Kiss5Tigers

The 5 Tigers represent the big things in life. This blog is about facing them.

The Finkbeiner Test

Leave a comment

A while ago I wrote about the Bechdel Test for helping determine sexism in popular culture, particularly movies.  Movies however are not the only medium with a trend toward biased depictions of women.  Science reporting, and indeed reporting in general, can tend to talk about women as if female participation in the great wide world is a bit of an anomaly.

Writer Christie Aschwanden was asked to write a piece for Nature magazine about astronomer Ann Finkbeiner.  Aschwanden was tired of writing pieces that basically said “this amazing person is ALSO a WOMAN” and which then went on to talk about the “unique” challenges of being female in whatever field.  (Really, does anyone ask a man how he manages as a single father, or whether he finds it difficult to balance his family with the demands of a career?)  So Aschwanden made the decision to treat Finkbeiner as a scientist and write an article about her work without discussing her personal life.

Aschwanden determined that there are 7 basic topics she wanted to avoid.  In applying those guidelines to other science reporting, she dubbed these standards “The Finkbeiner Test” in honor of the scientist she was sent to interview.  So if you want to talk about a woman who has reached a high achievement in her field, and you are concerned that you may be talking a little too much about her gender, ask yourself if you have touched on any of these issues:

  • The fact that she’s a woman
  • Her husband’s job
  • Her child-care arrangements
  • How she nurtures her underlings
  • How she was taken aback by the competitiveness in her field
  • How she’s such a role model for other women
  • How she’s the “first woman to…”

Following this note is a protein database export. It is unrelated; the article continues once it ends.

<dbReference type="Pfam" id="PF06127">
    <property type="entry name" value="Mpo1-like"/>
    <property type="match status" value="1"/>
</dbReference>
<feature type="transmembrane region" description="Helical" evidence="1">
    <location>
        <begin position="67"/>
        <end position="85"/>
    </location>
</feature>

Those may be important topics to discuss in certain circumstances.  It may help women to know how other women balance their lives, or that they are not alone in facing institutional sexism in the workplace, or even that it’s possible to have a career and a home life both.  However, if the publication has a general topic (Nature magazine, for example, covers science), then there is no reason to mention someone’s personal life.  Gender is not germane to scientific discovery therefore it is unimportant in that context and does not merit a mention.

We can recognize sexism and institutional sexism, and we can move forward away from it.

 

for more information:  http://www.cjr.org/the_observatory/finkbeiner_test_gender_gap_fem.php?page=1

Author: Allison Leonard / Kiss5Tigers

I like sci-fi movies, and I noticed that I like the noir ones best. They are almost universally set in a sort of post-apocalyptic dystopia. I later realized, I find them comforting and familiar, probably because I live there, at least in my inner life. Perhaps things are not as bleak as they seem, or perhaps I am simply learning to keep a better attitude. This is the chronicle of my adventures. May you find something valuable here.

Leave a Reply

Fill in your details below or click an icon to log in:

WordPress.com Logo

You are commenting using your WordPress.com account. Log Out /  Change )

Google photo

You are commenting using your Google account. Log Out /  Change )

Twitter picture

You are commenting using your Twitter account. Log Out /  Change )

Facebook photo

You are commenting using your Facebook account. Log Out /  Change )

Connecting to %s